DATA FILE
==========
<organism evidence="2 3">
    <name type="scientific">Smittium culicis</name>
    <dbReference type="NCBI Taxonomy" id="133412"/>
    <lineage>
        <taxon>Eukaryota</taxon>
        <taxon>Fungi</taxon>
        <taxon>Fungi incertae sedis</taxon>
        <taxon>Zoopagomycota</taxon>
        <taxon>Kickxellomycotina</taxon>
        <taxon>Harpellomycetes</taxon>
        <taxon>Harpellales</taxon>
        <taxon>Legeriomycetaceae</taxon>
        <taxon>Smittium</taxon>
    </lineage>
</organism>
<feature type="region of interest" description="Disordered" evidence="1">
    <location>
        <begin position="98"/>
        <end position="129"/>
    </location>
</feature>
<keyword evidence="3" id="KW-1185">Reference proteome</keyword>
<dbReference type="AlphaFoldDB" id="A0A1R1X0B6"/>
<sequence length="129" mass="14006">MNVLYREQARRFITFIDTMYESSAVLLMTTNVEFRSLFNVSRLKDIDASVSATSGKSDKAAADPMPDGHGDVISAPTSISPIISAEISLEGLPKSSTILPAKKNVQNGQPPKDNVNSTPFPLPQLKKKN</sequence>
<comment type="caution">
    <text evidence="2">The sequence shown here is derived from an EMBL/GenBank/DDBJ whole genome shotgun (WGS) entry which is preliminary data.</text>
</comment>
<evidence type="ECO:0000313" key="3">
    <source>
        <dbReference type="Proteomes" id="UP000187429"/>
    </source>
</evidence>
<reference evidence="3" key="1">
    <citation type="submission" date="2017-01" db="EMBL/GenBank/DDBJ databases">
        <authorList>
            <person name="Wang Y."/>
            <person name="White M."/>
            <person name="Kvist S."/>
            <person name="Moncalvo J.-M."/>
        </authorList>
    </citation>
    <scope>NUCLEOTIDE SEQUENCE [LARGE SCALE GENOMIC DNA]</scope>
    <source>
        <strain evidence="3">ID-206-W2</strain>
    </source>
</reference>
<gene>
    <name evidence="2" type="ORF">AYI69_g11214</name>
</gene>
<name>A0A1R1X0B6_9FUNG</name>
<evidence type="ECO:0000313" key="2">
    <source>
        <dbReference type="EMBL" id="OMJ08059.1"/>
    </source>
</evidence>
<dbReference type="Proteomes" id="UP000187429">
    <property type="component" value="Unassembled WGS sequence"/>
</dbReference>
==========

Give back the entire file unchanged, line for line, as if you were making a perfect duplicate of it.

<organism evidence="2 3">
    <name type="scientific">Smittium culicis</name>
    <dbReference type="NCBI Taxonomy" id="133412"/>
    <lineage>
        <taxon>Eukaryota</taxon>
        <taxon>Fungi</taxon>
        <taxon>Fungi incertae sedis</taxon>
        <taxon>Zoopagomycota</taxon>
        <taxon>Kickxellomycotina</taxon>
        <taxon>Harpellomycetes</taxon>
        <taxon>Harpellales</taxon>
        <taxon>Legeriomycetaceae</taxon>
        <taxon>Smittium</taxon>
    </lineage>
</organism>
<feature type="region of interest" description="Disordered" evidence="1">
    <location>
        <begin position="98"/>
        <end position="129"/>
    </location>
</feature>
<keyword evidence="3" id="KW-1185">Reference proteome</keyword>
<dbReference type="AlphaFoldDB" id="A0A1R1X0B6"/>
<sequence length="129" mass="14006">MNVLYREQARRFITFIDTMYESSAVLLMTTNVEFRSLFNVSRLKDIDASVSATSGKSDKAAADPMPDGHGDVISAPTSISPIISAEISLEGLPKSSTILPAKKNVQNGQPPKDNVNSTPFPLPQLKKKN</sequence>
<comment type="caution">
    <text evidence="2">The sequence shown here is derived from an EMBL/GenBank/DDBJ whole genome shotgun (WGS) entry which is preliminary data.</text>
</comment>
<evidence type="ECO:0000313" key="3">
    <source>
        <dbReference type="Proteomes" id="UP000187429"/>
    </source>
</evidence>
<reference evidence="3" key="1">
    <citation type="submission" date="2017-01" db="EMBL/GenBank/DDBJ databases">
        <authorList>
            <person name="Wang Y."/>
            <person name="White M."/>
            <person name="Kvist S."/>
            <person name="Moncalvo J.-M."/>
        </authorList>
    </citation>
    <scope>NUCLEOTIDE SEQUENCE [LARGE SCALE GENOMIC DNA]</scope>
    <source>
        <strain evidence="3">ID-206-W2</strain>
    </source>
</reference>
<gene>
    <name evidence="2" type="ORF">AYI69_g11214</name>
</gene>
<name>A0A1R1X0B6_9FUNG</name>
<evidence type="ECO:0000313" key="2">
    <source>
        <dbReference type="EMBL" id="OMJ08059.1"/>
    </source>
</evidence>
<dbReference type="Proteomes" id="UP000187429">
    <property type="component" value="Unassembled WGS sequence"/>
</dbReference>